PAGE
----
Inequality in a Global Context

When it comes to wealth and income inequality — a subject I have discussed at length here —  the news is rarely positive. As the following graph makes succinctly clear, the issue has worsened dramatic over the last few decades.

Income includes household wages and government transfers. Source: Census / Colin Gordon. Credit: Quoctrung Bui / NPR

While the most recent data in these sorts of graphs are around seven years old, newer evidence suggests the problem is still prevalent, if not worsening — at least in the United States.

According to an interesting new paper on global income distribution conducted by economists Branko Milanovic and Christoph Lakner, the global pictures regarding income inequality is far more nuanced, if not positive. As NPR reports, the study found that globalization — the same mechanism that plays a large, though hardly solitary, role in rising inequality — has had the opposite effect, broadly speaking.

Essentially, they look at inequality at a global scale, accounting for the world’s population as a whole rather than breaking it down country-to-country (as is usually the case).  S what happens if you look at the change in income over the past few decades for everyone on Earth? Here’s what the graph of the data shows:

Income is defined as per-capita income. Source: Milanovic and Lakner (2014). Credit: Quoctrung Bui/NPR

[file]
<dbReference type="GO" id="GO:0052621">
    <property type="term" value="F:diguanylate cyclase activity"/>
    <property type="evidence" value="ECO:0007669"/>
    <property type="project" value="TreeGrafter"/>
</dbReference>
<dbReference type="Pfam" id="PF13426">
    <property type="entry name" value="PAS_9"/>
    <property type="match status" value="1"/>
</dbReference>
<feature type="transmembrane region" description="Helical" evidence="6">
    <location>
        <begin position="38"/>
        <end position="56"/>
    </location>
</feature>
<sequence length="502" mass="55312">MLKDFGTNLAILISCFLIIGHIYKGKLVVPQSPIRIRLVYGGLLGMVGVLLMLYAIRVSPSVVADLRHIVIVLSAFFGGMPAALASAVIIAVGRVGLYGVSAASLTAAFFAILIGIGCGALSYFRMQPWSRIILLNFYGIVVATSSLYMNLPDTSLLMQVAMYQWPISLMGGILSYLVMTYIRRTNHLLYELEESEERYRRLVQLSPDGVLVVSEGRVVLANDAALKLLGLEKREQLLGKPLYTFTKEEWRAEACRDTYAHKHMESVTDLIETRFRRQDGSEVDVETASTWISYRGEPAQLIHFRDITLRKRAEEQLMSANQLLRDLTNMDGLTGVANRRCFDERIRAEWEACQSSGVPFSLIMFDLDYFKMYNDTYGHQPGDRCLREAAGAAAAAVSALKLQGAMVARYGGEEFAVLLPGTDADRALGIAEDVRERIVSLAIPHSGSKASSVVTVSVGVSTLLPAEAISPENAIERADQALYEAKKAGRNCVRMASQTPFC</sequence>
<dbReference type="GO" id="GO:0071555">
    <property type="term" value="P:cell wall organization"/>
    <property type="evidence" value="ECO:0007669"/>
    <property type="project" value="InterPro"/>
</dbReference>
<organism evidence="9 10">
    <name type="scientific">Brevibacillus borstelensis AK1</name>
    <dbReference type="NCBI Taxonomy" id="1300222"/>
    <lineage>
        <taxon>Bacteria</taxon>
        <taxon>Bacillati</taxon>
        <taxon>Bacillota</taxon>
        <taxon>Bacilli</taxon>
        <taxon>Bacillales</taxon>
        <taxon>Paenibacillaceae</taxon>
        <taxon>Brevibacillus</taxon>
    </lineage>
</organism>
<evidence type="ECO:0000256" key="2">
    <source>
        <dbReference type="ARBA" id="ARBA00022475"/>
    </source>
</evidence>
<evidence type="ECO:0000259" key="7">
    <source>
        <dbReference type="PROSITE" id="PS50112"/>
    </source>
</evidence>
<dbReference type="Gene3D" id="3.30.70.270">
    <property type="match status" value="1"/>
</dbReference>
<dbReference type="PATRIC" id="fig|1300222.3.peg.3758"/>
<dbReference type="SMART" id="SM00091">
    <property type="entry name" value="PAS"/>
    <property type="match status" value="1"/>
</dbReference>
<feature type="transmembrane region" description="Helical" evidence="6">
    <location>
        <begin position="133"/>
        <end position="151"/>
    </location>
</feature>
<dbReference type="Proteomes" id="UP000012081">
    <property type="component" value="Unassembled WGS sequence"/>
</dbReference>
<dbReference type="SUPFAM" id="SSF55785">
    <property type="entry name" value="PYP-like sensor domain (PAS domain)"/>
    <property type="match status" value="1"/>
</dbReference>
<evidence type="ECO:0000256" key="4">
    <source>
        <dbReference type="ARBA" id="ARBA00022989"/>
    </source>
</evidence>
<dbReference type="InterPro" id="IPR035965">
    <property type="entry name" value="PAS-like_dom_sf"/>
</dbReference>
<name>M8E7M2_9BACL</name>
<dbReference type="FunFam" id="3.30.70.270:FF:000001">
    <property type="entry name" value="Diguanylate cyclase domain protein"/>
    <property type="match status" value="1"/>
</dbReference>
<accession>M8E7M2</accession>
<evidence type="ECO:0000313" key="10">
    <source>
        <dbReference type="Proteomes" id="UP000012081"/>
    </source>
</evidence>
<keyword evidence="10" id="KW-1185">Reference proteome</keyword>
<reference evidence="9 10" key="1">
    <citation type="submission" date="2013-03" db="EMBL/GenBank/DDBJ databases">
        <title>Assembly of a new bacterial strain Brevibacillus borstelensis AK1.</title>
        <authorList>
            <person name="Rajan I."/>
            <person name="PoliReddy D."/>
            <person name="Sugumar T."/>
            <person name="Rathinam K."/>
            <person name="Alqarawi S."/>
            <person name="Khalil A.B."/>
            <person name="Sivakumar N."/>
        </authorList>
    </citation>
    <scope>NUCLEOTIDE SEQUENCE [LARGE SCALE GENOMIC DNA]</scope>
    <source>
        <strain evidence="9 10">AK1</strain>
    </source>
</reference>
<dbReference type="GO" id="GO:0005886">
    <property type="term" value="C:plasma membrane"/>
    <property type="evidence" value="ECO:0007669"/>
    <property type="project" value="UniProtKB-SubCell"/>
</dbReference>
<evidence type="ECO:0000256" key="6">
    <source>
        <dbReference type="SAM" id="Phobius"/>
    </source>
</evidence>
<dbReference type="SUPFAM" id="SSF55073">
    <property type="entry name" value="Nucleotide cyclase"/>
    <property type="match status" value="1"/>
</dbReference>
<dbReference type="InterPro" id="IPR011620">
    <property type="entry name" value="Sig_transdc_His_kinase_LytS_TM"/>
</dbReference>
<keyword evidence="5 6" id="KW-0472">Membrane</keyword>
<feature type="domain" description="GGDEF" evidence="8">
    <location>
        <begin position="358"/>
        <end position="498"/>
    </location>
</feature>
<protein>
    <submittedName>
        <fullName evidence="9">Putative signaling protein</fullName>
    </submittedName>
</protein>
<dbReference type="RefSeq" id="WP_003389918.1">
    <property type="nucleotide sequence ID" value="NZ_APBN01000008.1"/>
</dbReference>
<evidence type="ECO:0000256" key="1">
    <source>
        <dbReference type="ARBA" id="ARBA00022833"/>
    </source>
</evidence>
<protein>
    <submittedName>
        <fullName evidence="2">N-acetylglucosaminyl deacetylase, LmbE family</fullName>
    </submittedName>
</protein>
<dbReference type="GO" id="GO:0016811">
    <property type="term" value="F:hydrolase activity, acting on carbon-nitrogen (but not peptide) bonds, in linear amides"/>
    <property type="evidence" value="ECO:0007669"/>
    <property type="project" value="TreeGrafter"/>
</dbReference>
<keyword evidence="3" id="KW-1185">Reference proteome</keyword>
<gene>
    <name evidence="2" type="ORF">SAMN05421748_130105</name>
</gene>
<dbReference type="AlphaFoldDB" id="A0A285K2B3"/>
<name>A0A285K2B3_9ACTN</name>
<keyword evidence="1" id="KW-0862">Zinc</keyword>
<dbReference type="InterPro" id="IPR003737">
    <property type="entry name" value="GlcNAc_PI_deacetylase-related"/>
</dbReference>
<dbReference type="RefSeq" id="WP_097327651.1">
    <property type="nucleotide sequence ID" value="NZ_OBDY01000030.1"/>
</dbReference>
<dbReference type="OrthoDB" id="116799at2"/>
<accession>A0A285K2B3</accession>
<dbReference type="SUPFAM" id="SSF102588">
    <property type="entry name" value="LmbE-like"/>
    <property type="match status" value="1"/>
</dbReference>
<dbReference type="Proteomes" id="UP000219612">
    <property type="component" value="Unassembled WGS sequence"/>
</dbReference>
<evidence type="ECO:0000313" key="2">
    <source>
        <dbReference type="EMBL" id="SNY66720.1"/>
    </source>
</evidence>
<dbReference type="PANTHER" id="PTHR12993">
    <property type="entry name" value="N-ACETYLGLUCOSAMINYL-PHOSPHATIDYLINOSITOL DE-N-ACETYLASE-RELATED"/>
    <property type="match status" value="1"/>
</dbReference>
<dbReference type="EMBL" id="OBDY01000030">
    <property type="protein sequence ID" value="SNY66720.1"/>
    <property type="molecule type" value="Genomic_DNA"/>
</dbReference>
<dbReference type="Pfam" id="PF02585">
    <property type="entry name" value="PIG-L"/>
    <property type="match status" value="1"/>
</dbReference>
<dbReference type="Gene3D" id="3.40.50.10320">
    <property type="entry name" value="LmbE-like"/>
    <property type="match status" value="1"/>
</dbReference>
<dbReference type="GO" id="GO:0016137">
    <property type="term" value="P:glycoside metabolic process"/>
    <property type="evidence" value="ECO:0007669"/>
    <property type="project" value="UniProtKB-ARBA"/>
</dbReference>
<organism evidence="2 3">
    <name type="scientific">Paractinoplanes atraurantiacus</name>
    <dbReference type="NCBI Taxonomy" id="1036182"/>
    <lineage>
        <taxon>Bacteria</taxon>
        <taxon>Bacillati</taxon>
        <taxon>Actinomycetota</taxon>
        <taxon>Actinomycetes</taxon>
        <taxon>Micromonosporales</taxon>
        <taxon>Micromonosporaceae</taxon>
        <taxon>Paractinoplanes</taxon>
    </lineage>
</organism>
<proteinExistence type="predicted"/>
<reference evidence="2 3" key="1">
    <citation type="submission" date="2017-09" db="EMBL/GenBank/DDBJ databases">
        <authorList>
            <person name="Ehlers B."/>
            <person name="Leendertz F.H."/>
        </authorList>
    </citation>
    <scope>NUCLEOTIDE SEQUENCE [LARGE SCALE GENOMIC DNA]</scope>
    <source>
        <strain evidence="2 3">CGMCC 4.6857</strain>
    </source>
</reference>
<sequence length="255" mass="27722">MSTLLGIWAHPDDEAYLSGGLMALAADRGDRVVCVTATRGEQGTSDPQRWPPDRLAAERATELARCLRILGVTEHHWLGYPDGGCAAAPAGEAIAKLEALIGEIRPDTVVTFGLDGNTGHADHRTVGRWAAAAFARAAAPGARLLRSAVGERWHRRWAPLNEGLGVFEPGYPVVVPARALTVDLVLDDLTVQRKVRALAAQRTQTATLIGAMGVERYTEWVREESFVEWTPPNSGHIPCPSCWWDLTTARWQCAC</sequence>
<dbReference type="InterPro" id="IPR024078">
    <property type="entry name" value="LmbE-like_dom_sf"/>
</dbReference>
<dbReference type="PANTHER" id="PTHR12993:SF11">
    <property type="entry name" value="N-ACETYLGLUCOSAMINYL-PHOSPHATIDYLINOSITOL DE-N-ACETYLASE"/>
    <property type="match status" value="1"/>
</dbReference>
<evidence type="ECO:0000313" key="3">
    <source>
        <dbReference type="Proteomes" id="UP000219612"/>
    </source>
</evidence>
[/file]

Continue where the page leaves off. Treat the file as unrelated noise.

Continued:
So what does this mean? Basically, people in the middle of the global income distribution — mostly concentrated in China and India, as as well as a few other developing Asian countries — have had the biggest gains in come by percentage. In fact, the average American, like most others in the developed world, would fall at the far right of this graph, at the top of the global income distribution.

So in a global context, the typical developed-world individual is capturing the lion’s share of income growth. Assuming this is truly the case (I await for more research and scrutiny to be certain one way or the other) that does not make inequality any less worrisome, now and especially in the long-term. Worldwide, we are still finding far too much wealth concentrated at the top amid austere policies, insufficient investment in the public good, and the persistent absolute poverty of hundreds of millions of people.

An increasingly transient global elite is still capturing the lion’s share of investment — as made depressingly clear by the revelation that 85 individuals hold more wealth than 3.5 billion people. Too many countries are mired in the same old problems despite the ever-growing generation of wealth that never seems to be reflected in higher wages, incomes, or public investments. Even if some people in this arrangement have it worse than others, the fact that many have it worse than they should given the capital potential is a problem, for most individual countries and the world at large.

Those are just my brief thoughts. What are your opinions?


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